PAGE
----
The Windows Of Your Car Are Harming You

"The Windows Of Your Car Are Harming You"

Car windows don’t protect us from the harmful ultraviolet radiation from the sun, studies show.

The windows of your car are harming you, researchers say. Nothing beats a long drive on a sunny summer’s day, we can all agree. But while you are enjoying the scenery, your skin gets damaged more than you think.

Car windows don’t protect us from the harmful ultraviolet radiation from the sun, studies show. While windshields do block the majority of UV rays, the same cannot be said in the case of the car door windows. These are usually just tempered glass.

Brian Boxer Wachler, a researcher from the Boxer Wachler Vision Institute in Beverly Hills, conducted the study to determine what are we exposing to when we are out on a long ride. Dr. Wachler analyzed the glass in 29 cars from 15 different manufacturers. The cars were produced between 1990 and 2014.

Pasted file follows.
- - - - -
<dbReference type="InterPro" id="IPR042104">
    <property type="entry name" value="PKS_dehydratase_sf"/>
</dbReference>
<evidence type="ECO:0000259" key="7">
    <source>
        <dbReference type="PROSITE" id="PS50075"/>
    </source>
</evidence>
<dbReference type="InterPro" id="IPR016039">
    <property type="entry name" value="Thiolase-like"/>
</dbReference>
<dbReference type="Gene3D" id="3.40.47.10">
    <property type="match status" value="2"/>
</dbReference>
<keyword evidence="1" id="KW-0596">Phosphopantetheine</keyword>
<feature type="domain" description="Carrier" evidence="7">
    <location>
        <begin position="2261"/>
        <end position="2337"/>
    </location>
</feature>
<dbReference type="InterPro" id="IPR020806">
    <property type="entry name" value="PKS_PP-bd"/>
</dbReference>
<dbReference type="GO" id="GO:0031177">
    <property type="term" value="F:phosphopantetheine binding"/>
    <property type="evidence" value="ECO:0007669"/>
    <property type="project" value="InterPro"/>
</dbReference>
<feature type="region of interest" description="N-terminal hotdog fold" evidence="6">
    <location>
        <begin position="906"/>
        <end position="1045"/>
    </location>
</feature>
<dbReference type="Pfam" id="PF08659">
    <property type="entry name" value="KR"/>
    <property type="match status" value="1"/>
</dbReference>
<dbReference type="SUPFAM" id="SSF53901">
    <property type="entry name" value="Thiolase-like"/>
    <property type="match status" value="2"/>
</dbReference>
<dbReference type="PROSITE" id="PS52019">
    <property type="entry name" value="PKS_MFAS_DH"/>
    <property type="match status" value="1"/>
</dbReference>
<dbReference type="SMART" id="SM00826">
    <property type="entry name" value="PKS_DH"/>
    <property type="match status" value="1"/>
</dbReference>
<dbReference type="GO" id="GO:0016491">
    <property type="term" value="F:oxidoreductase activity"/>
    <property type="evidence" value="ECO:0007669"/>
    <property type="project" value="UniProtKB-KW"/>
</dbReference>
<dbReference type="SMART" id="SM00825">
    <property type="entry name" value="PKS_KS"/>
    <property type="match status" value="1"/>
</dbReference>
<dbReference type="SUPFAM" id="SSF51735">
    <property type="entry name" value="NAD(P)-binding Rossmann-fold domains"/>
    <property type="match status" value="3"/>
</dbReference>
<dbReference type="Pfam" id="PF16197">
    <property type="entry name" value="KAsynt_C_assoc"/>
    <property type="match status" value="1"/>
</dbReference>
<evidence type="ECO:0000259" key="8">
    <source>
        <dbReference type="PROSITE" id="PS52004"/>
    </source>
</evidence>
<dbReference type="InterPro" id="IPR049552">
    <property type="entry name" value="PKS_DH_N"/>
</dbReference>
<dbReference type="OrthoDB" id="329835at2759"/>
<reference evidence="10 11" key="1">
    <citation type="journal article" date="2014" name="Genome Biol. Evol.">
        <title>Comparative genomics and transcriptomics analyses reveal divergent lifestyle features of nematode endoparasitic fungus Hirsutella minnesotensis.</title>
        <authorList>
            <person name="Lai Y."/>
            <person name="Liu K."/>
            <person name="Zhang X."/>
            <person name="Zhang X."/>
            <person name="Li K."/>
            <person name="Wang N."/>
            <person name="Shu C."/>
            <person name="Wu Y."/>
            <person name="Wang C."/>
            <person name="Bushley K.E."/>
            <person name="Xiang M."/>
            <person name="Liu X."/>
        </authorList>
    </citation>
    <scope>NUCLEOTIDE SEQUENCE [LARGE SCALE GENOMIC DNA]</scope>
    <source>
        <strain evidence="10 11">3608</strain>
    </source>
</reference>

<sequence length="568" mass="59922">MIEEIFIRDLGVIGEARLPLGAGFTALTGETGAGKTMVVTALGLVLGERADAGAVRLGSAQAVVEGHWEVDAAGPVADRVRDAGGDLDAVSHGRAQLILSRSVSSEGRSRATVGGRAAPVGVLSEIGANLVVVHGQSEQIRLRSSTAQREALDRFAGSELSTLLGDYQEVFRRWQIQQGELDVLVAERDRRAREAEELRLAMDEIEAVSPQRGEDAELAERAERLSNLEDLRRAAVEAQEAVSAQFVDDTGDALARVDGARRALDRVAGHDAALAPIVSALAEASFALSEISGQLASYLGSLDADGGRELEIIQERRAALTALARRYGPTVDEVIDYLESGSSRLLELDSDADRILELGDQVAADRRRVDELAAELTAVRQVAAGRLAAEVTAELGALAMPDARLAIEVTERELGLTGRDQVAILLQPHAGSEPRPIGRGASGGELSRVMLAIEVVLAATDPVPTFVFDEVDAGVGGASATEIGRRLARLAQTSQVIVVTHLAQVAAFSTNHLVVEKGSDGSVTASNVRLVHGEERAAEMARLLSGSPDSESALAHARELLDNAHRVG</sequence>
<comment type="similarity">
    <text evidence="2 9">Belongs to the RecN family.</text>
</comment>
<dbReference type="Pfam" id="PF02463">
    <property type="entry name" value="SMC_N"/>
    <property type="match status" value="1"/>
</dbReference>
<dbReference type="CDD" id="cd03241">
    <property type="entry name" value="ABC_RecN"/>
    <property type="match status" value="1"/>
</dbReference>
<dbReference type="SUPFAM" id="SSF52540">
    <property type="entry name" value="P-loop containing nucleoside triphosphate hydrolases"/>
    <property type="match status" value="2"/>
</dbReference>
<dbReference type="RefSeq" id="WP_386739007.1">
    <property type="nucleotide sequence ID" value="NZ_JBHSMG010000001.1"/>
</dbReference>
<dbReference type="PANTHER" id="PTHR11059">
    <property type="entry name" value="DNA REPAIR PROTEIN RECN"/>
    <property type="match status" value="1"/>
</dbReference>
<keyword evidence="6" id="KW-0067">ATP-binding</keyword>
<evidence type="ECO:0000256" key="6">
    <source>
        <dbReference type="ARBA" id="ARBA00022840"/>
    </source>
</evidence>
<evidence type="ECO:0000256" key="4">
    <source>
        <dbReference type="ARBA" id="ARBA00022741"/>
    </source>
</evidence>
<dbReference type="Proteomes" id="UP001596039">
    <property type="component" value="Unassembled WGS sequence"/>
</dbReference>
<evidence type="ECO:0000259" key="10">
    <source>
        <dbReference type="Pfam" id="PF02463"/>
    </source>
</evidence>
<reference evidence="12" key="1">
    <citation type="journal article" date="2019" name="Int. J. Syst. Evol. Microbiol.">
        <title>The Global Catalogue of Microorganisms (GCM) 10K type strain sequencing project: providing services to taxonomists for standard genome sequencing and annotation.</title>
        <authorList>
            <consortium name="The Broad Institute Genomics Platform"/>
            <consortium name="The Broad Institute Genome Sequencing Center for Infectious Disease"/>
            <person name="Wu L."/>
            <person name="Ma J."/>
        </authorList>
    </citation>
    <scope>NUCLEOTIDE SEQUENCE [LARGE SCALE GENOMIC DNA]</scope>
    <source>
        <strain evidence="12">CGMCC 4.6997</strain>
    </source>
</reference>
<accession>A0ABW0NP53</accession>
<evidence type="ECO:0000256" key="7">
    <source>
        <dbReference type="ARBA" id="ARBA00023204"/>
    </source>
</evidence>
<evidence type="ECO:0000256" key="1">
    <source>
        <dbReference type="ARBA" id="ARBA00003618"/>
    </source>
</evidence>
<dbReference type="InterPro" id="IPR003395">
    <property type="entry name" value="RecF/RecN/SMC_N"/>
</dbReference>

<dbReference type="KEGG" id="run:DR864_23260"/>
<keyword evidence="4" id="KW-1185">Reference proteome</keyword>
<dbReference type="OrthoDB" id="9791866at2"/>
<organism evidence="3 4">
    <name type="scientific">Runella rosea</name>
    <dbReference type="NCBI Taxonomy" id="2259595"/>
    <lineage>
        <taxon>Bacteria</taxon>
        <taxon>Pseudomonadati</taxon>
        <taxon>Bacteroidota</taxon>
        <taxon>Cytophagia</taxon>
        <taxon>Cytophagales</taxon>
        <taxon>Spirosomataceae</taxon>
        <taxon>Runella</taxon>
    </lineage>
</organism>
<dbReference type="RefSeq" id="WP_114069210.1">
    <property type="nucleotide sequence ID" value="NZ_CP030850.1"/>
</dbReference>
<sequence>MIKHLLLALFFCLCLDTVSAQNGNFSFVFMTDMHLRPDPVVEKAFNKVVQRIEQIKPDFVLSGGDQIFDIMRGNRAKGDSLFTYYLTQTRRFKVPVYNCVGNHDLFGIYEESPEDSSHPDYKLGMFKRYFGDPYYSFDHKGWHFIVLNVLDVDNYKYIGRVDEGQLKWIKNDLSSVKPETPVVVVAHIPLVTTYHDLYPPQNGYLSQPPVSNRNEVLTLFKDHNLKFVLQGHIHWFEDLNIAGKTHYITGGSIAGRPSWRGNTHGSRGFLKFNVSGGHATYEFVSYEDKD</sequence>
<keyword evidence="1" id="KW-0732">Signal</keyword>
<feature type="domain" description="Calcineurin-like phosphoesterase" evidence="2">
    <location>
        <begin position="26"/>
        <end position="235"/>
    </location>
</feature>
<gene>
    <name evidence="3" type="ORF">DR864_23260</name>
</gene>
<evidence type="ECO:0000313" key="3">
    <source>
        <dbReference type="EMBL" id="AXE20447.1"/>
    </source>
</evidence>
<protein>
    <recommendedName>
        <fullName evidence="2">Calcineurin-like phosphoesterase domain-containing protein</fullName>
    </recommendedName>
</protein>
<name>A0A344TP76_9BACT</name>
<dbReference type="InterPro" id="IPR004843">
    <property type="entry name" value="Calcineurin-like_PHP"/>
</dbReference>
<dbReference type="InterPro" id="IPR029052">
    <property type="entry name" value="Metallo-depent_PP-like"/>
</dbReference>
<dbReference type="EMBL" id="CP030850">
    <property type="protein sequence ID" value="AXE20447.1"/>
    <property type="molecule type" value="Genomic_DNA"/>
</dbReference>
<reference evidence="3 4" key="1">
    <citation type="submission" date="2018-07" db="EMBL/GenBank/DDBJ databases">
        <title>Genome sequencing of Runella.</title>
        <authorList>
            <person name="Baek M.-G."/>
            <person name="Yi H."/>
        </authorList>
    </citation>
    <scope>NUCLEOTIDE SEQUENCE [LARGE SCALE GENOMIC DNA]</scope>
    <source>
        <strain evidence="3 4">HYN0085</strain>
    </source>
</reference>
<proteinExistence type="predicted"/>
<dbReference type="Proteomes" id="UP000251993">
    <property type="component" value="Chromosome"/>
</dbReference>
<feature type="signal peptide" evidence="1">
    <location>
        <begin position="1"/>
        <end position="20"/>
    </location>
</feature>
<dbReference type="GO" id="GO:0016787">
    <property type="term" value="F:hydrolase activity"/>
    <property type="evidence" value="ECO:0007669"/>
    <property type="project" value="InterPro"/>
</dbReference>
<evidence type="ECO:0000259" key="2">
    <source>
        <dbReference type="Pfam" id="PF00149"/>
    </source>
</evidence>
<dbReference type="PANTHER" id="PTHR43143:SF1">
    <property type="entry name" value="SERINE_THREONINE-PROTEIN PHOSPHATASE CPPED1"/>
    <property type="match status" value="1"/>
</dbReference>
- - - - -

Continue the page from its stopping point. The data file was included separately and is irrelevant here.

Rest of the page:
The researcher measured the levels of ambient UV-A radiation behind the windshield and behind the side window. The results showed that windshields offer great protection against UV-A rays, blocking 96 percent of them. As for car door windows, they only offer a 71 percent protection against the harmful radiation. Overall, a low 14 percent of all the analyzed cars provided a high side window UV-A protection.

UV radiation is part of the light spectrum that comes from the Sun to the Earth. Its wavelengths are classified as UV-A, UV-B, or UV-C. Both UV-A and UV-B penetrate the atmosphere of the Earth and play a major role in our lives. While UV-B is blocked by glass because it is a shorter wavelength of light, UV-A goes through the glass and deep into the skin. Because of this, the daily commuters or people who spend extended periods of time in their cars are at great risk.

The windows of your car are harming you because UV-A is known to cause skin cancer and premature aging. Dermatologists recommend drivers and passengers alone to wear sunscreen against all types of UV rays. If possible, do turn to long sleeve clothing. And always wear sunglasses that wraparound the face on sunny days, as UV rays cause eye damage as well. Because US drivers are exposed to sunlight from the left side, an increased number of skin cancer and cataracts that develop on the left side has been recorded by doctors. Drivers can also get clear UV filters for their car windows for better UV protection.